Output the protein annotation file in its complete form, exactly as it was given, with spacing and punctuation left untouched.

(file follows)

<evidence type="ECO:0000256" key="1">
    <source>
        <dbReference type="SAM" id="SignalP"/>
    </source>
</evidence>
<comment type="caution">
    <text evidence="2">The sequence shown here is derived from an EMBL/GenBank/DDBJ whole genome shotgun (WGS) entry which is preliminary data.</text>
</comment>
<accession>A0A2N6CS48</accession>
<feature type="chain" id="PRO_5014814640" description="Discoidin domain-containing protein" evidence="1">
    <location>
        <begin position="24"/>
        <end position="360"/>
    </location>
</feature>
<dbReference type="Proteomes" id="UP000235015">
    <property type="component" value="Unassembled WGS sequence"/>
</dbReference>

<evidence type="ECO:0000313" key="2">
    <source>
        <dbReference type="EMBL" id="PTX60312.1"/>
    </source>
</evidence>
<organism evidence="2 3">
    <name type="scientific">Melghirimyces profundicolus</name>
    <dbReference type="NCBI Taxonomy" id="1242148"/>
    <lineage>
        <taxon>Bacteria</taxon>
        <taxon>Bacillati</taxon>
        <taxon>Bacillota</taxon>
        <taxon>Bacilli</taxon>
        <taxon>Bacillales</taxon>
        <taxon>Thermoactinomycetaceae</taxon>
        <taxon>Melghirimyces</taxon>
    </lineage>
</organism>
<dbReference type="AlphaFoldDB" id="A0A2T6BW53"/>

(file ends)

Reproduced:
<evidence type="ECO:0000256" key="1">
    <source>
        <dbReference type="SAM" id="SignalP"/>
    </source>
</evidence>
<comment type="caution">
    <text evidence="2">The sequence shown here is derived from an EMBL/GenBank/DDBJ whole genome shotgun (WGS) entry which is preliminary data.</text>
</comment>
<accession>A0A2N6CS48</accession>
<feature type="chain" id="PRO_5014814640" description="Discoidin domain-containing protein" evidence="1">
    <location>
        <begin position="24"/>
        <end position="360"/>
    </location>
</feature>
<dbReference type="Proteomes" id="UP000235015">
    <property type="component" value="Unassembled WGS sequence"/>
</dbReference>

<evidence type="ECO:0000313" key="2">
    <source>
        <dbReference type="EMBL" id="PTX60312.1"/>
    </source>
</evidence>
<organism evidence="2 3">
    <name type="scientific">Melghirimyces profundicolus</name>
    <dbReference type="NCBI Taxonomy" id="1242148"/>
    <lineage>
        <taxon>Bacteria</taxon>
        <taxon>Bacillati</taxon>
        <taxon>Bacillota</taxon>
        <taxon>Bacilli</taxon>
        <taxon>Bacillales</taxon>
        <taxon>Thermoactinomycetaceae</taxon>
        <taxon>Melghirimyces</taxon>
    </lineage>
</organism>
<dbReference type="AlphaFoldDB" id="A0A2T6BW53"/>